Squash is one of the most vigorous, quick-growing crops you can have in your garden. One of the "Three Sisters of Life" crops grown by Native Americans, squash has excellent nutritional value and a wide range of cultivars you can choose. All squash fall into one of two categories: summer or winter.
Sow in rich, fertile soil in full sun after danger of frost. Sow 1-2 seeds about 36" apart and cover with 1" of fine soil. Firm lightly and keep evenly moist. For additional drainage consider mounding hills of soil 12" in diameter, 6-8" tall and sowing seeds on top. Seedlings emerge in 10-14 days. Allow plenty of growing space for vining types. Where space is limited, grow only the bush varieties in your home vegetable garden.
How to Grow Squash
Thin to leave 1 or 2 seedlings in each group. Water squash plants deeply once a week, applying at least one inch of water. Shallow watering promotes shallow root development that is detrimental to yields. Don't judge the moisture content of the soil by the dryness of the surface, if the soil is dry four inches down, water. If the soil is moist at that depth, the squash plants will be fine. Wilting in scorching, mid-afternoon sun is normal for summer squash. They will recover when the sun goes down. While squash prefers full sun and warm soil, extreme heat and drought can stress the plants, reducing production. Mulch is essential to keep the soil around the roots moist and to regulate soil temperature. When the seedlings are two inches tall, apply a loose mulch of clean straw, hay, grass clippings, chopped leaves, shredded newspaper, or any mixture of these materials. As the plants mature, you can add more mulch to keep them happy. Black plastic mulch is also recommended, especially to warm the soil in the spring. Do not plant squash family crops in the same spot 2 years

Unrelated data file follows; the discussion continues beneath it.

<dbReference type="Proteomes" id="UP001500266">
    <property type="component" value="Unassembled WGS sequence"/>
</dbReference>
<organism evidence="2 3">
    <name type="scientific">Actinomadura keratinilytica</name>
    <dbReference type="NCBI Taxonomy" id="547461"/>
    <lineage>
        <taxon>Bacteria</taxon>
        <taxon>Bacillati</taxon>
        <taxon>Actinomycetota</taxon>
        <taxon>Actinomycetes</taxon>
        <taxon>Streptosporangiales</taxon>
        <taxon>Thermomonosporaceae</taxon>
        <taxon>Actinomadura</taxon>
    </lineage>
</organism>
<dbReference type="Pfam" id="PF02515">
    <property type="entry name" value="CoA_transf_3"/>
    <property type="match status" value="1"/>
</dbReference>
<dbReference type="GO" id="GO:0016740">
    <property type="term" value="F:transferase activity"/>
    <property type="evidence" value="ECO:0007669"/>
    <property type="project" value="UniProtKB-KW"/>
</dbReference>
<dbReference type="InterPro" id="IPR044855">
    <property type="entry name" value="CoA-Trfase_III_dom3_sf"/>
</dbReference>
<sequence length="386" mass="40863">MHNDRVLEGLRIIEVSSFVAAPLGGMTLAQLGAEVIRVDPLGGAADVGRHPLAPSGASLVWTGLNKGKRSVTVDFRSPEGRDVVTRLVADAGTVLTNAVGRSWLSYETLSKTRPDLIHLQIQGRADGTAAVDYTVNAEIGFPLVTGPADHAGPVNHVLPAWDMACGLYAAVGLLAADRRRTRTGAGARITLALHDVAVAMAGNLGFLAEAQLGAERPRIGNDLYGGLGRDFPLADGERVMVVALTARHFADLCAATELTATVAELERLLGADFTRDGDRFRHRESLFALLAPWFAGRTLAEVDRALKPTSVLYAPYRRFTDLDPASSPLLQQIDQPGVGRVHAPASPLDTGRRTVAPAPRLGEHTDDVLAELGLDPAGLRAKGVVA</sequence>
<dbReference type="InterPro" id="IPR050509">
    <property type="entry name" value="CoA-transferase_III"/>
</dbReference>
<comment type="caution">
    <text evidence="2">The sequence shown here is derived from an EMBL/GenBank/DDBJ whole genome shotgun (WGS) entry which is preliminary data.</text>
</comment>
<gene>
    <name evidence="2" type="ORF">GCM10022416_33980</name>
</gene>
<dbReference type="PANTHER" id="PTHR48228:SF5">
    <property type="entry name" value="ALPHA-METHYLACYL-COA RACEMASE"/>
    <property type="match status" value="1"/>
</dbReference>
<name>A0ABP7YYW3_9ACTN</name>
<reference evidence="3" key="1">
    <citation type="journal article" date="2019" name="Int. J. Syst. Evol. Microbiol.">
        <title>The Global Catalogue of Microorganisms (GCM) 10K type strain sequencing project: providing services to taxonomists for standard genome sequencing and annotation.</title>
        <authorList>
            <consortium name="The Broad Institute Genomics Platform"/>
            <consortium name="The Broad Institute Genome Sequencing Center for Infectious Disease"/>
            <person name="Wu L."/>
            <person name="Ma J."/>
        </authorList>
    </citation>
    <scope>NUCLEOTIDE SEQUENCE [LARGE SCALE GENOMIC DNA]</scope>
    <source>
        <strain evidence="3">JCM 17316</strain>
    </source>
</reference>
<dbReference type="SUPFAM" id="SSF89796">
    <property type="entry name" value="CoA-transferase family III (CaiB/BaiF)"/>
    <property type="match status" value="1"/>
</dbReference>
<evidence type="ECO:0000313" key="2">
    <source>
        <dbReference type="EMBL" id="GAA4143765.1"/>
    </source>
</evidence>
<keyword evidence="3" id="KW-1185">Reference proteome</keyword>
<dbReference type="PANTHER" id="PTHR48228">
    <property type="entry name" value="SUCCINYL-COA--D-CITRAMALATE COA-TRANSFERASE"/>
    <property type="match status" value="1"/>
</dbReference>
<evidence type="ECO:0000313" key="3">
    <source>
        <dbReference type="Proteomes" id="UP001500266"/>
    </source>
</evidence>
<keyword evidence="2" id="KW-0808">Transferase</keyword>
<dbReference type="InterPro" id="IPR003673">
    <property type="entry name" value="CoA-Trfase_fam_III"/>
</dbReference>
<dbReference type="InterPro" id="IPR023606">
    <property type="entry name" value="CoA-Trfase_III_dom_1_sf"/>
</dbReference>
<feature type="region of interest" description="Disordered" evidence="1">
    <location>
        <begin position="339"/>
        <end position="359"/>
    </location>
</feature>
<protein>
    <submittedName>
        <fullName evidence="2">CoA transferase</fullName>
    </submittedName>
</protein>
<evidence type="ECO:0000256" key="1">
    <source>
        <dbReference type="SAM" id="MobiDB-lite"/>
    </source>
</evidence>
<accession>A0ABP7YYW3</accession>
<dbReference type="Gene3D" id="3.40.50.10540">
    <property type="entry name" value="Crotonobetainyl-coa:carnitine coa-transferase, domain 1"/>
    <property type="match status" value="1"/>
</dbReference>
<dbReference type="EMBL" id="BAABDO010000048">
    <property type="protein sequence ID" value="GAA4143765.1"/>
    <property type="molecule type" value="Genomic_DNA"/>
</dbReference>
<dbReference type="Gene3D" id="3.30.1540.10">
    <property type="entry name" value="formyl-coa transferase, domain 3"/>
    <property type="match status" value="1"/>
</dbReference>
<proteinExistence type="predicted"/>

in a row. Store them in a cool, dry place at 50-55�F for use throughout the winter. Use winter squash to make pumpkin pie, or bake it and serve it as a side dish. An excellent source of vitamin A. Squash blossoms are also delicious and sweet, try dipping in batter and frying.
Harvest often and when fruits are small. Cut the fruits from the vines with 1-2" of stem
attached, then cure them for a week in a warm, dry location with good air circulation. Store
them in a cool, dry place at 50-55�F for use throughout the winter. Use winter squash to make
pumpkin pie, or bake it and serve it as a side dish. An excellent source of vitamin A. Squash blossoms are also delicious and sweet, try dipping in batter and frying.
Attract bee pollinators by planting daisies such as sunflowers, cosmos, zinnias and coneflower, and mints such as beebalm, sage, oregano and lavender. More bees mean more chances flowers will be pollinated and develop into fruits. Border squash plots with rows of beans, herbs, peppers and tomatoes.
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